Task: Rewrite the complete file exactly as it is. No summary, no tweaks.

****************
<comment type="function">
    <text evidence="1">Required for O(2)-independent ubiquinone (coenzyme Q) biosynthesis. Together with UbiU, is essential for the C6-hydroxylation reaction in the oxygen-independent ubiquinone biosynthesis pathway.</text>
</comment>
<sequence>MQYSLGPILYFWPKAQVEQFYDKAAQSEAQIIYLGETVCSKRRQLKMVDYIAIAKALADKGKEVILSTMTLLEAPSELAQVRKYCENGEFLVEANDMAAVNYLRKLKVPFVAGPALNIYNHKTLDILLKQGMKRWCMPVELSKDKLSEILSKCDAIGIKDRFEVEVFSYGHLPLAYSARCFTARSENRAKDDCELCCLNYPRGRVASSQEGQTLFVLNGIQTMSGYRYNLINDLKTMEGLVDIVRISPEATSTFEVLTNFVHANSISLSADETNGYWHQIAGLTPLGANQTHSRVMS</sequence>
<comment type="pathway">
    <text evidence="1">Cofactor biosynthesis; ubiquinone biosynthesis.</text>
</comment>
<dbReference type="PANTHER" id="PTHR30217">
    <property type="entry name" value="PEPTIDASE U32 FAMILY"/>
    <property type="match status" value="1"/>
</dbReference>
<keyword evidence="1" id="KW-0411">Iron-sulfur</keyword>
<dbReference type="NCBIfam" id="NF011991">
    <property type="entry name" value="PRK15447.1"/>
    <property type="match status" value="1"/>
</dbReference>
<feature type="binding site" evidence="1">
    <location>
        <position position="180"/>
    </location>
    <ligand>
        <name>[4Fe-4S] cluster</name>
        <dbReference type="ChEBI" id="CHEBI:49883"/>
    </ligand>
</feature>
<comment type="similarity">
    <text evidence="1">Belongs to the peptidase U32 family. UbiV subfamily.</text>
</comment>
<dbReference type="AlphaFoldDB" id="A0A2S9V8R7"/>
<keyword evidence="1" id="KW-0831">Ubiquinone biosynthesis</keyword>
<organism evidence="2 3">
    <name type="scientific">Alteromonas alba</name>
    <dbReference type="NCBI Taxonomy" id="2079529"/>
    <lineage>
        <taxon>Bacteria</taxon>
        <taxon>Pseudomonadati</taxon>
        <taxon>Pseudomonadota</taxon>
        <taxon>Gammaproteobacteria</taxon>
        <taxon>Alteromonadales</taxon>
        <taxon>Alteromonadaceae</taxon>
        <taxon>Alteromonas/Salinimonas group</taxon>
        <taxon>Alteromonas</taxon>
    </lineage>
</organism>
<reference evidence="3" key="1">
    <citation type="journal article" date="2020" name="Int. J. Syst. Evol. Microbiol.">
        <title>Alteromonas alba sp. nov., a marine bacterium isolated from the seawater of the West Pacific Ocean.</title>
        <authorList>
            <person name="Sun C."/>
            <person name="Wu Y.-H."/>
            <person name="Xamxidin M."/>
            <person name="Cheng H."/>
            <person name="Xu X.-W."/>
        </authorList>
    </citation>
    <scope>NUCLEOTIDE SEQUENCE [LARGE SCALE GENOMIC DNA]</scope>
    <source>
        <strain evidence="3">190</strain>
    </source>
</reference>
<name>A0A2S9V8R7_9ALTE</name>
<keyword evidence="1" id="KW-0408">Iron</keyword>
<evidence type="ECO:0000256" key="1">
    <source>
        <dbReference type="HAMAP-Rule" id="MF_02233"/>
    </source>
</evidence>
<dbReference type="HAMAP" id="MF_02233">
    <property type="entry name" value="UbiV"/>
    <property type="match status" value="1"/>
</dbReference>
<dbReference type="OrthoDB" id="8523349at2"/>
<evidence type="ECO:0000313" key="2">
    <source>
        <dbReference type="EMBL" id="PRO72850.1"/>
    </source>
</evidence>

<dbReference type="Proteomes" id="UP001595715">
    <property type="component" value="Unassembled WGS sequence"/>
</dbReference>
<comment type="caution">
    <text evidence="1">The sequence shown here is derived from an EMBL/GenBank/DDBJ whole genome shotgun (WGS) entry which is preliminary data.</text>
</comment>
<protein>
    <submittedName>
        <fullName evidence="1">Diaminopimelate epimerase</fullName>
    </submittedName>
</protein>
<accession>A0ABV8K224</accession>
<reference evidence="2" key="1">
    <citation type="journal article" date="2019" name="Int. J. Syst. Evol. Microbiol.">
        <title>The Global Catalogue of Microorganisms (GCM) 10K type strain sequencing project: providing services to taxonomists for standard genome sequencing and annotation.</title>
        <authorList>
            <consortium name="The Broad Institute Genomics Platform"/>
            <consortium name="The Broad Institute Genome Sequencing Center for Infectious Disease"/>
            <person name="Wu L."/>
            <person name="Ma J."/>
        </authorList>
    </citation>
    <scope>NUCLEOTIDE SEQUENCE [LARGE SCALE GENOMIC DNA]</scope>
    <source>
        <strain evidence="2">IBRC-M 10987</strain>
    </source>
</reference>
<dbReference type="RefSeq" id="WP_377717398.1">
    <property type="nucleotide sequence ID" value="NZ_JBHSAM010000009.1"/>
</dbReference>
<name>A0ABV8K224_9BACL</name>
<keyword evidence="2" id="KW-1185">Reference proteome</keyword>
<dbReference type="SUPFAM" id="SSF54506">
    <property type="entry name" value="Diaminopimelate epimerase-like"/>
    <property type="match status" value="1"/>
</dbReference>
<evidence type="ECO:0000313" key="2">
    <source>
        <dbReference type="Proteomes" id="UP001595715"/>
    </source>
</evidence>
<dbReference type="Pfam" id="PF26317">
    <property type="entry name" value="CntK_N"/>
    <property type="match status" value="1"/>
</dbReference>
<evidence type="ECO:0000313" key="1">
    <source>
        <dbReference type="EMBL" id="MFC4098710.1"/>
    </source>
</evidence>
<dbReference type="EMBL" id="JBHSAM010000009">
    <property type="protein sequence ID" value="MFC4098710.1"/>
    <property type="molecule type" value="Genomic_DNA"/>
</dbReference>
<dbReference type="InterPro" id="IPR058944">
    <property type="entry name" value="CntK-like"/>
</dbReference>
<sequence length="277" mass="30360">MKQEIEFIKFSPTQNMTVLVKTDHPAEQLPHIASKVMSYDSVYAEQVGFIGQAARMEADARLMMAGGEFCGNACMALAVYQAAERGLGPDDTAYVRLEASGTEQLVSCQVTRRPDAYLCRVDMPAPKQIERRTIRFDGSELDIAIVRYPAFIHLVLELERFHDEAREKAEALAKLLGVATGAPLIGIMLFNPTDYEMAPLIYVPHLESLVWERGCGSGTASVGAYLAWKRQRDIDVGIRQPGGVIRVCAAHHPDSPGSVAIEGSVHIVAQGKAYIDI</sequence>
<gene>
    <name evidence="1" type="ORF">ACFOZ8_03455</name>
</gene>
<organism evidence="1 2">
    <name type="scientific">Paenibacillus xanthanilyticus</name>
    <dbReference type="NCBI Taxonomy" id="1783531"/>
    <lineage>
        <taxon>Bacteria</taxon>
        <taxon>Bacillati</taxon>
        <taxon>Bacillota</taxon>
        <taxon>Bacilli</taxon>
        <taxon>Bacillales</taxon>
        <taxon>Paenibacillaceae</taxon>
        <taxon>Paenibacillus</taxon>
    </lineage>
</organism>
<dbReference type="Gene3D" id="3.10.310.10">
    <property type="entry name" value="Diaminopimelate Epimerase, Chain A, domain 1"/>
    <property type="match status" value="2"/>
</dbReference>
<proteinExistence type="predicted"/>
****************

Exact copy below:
<comment type="function">
    <text evidence="1">Required for O(2)-independent ubiquinone (coenzyme Q) biosynthesis. Together with UbiU, is essential for the C6-hydroxylation reaction in the oxygen-independent ubiquinone biosynthesis pathway.</text>
</comment>
<sequence>MQYSLGPILYFWPKAQVEQFYDKAAQSEAQIIYLGETVCSKRRQLKMVDYIAIAKALADKGKEVILSTMTLLEAPSELAQVRKYCENGEFLVEANDMAAVNYLRKLKVPFVAGPALNIYNHKTLDILLKQGMKRWCMPVELSKDKLSEILSKCDAIGIKDRFEVEVFSYGHLPLAYSARCFTARSENRAKDDCELCCLNYPRGRVASSQEGQTLFVLNGIQTMSGYRYNLINDLKTMEGLVDIVRISPEATSTFEVLTNFVHANSISLSADETNGYWHQIAGLTPLGANQTHSRVMS</sequence>
<comment type="pathway">
    <text evidence="1">Cofactor biosynthesis; ubiquinone biosynthesis.</text>
</comment>
<dbReference type="PANTHER" id="PTHR30217">
    <property type="entry name" value="PEPTIDASE U32 FAMILY"/>
    <property type="match status" value="1"/>
</dbReference>
<keyword evidence="1" id="KW-0411">Iron-sulfur</keyword>
<dbReference type="NCBIfam" id="NF011991">
    <property type="entry name" value="PRK15447.1"/>
    <property type="match status" value="1"/>
</dbReference>
<feature type="binding site" evidence="1">
    <location>
        <position position="180"/>
    </location>
    <ligand>
        <name>[4Fe-4S] cluster</name>
        <dbReference type="ChEBI" id="CHEBI:49883"/>
    </ligand>
</feature>
<comment type="similarity">
    <text evidence="1">Belongs to the peptidase U32 family. UbiV subfamily.</text>
</comment>
<dbReference type="AlphaFoldDB" id="A0A2S9V8R7"/>
<keyword evidence="1" id="KW-0831">Ubiquinone biosynthesis</keyword>
<organism evidence="2 3">
    <name type="scientific">Alteromonas alba</name>
    <dbReference type="NCBI Taxonomy" id="2079529"/>
    <lineage>
        <taxon>Bacteria</taxon>
        <taxon>Pseudomonadati</taxon>
        <taxon>Pseudomonadota</taxon>
        <taxon>Gammaproteobacteria</taxon>
        <taxon>Alteromonadales</taxon>
        <taxon>Alteromonadaceae</taxon>
        <taxon>Alteromonas/Salinimonas group</taxon>
        <taxon>Alteromonas</taxon>
    </lineage>
</organism>
<reference evidence="3" key="1">
    <citation type="journal article" date="2020" name="Int. J. Syst. Evol. Microbiol.">
        <title>Alteromonas alba sp. nov., a marine bacterium isolated from the seawater of the West Pacific Ocean.</title>
        <authorList>
            <person name="Sun C."/>
            <person name="Wu Y.-H."/>
            <person name="Xamxidin M."/>
            <person name="Cheng H."/>
            <person name="Xu X.-W."/>
        </authorList>
    </citation>
    <scope>NUCLEOTIDE SEQUENCE [LARGE SCALE GENOMIC DNA]</scope>
    <source>
        <strain evidence="3">190</strain>
    </source>
</reference>
<name>A0A2S9V8R7_9ALTE</name>
<keyword evidence="1" id="KW-0408">Iron</keyword>
<evidence type="ECO:0000256" key="1">
    <source>
        <dbReference type="HAMAP-Rule" id="MF_02233"/>
    </source>
</evidence>
<dbReference type="HAMAP" id="MF_02233">
    <property type="entry name" value="UbiV"/>
    <property type="match status" value="1"/>
</dbReference>
<dbReference type="OrthoDB" id="8523349at2"/>
<evidence type="ECO:0000313" key="2">
    <source>
        <dbReference type="EMBL" id="PRO72850.1"/>
    </source>
</evidence>

<dbReference type="Proteomes" id="UP001595715">
    <property type="component" value="Unassembled WGS sequence"/>
</dbReference>
<comment type="caution">
    <text evidence="1">The sequence shown here is derived from an EMBL/GenBank/DDBJ whole genome shotgun (WGS) entry which is preliminary data.</text>
</comment>
<protein>
    <submittedName>
        <fullName evidence="1">Diaminopimelate epimerase</fullName>
    </submittedName>
</protein>
<accession>A0ABV8K224</accession>
<reference evidence="2" key="1">
    <citation type="journal article" date="2019" name="Int. J. Syst. Evol. Microbiol.">
        <title>The Global Catalogue of Microorganisms (GCM) 10K type strain sequencing project: providing services to taxonomists for standard genome sequencing and annotation.</title>
        <authorList>
            <consortium name="The Broad Institute Genomics Platform"/>
            <consortium name="The Broad Institute Genome Sequencing Center for Infectious Disease"/>
            <person name="Wu L."/>
            <person name="Ma J."/>
        </authorList>
    </citation>
    <scope>NUCLEOTIDE SEQUENCE [LARGE SCALE GENOMIC DNA]</scope>
    <source>
        <strain evidence="2">IBRC-M 10987</strain>
    </source>
</reference>
<dbReference type="RefSeq" id="WP_377717398.1">
    <property type="nucleotide sequence ID" value="NZ_JBHSAM010000009.1"/>
</dbReference>
<name>A0ABV8K224_9BACL</name>
<keyword evidence="2" id="KW-1185">Reference proteome</keyword>
<dbReference type="SUPFAM" id="SSF54506">
    <property type="entry name" value="Diaminopimelate epimerase-like"/>
    <property type="match status" value="1"/>
</dbReference>
<evidence type="ECO:0000313" key="2">
    <source>
        <dbReference type="Proteomes" id="UP001595715"/>
    </source>
</evidence>
<dbReference type="Pfam" id="PF26317">
    <property type="entry name" value="CntK_N"/>
    <property type="match status" value="1"/>
</dbReference>
<evidence type="ECO:0000313" key="1">
    <source>
        <dbReference type="EMBL" id="MFC4098710.1"/>
    </source>
</evidence>
<dbReference type="EMBL" id="JBHSAM010000009">
    <property type="protein sequence ID" value="MFC4098710.1"/>
    <property type="molecule type" value="Genomic_DNA"/>
</dbReference>
<dbReference type="InterPro" id="IPR058944">
    <property type="entry name" value="CntK-like"/>
</dbReference>
<sequence length="277" mass="30360">MKQEIEFIKFSPTQNMTVLVKTDHPAEQLPHIASKVMSYDSVYAEQVGFIGQAARMEADARLMMAGGEFCGNACMALAVYQAAERGLGPDDTAYVRLEASGTEQLVSCQVTRRPDAYLCRVDMPAPKQIERRTIRFDGSELDIAIVRYPAFIHLVLELERFHDEAREKAEALAKLLGVATGAPLIGIMLFNPTDYEMAPLIYVPHLESLVWERGCGSGTASVGAYLAWKRQRDIDVGIRQPGGVIRVCAAHHPDSPGSVAIEGSVHIVAQGKAYIDI</sequence>
<gene>
    <name evidence="1" type="ORF">ACFOZ8_03455</name>
</gene>
<organism evidence="1 2">
    <name type="scientific">Paenibacillus xanthanilyticus</name>
    <dbReference type="NCBI Taxonomy" id="1783531"/>
    <lineage>
        <taxon>Bacteria</taxon>
        <taxon>Bacillati</taxon>
        <taxon>Bacillota</taxon>
        <taxon>Bacilli</taxon>
        <taxon>Bacillales</taxon>
        <taxon>Paenibacillaceae</taxon>
        <taxon>Paenibacillus</taxon>
    </lineage>
</organism>
<dbReference type="Gene3D" id="3.10.310.10">
    <property type="entry name" value="Diaminopimelate Epimerase, Chain A, domain 1"/>
    <property type="match status" value="2"/>
</dbReference>
<proteinExistence type="predicted"/>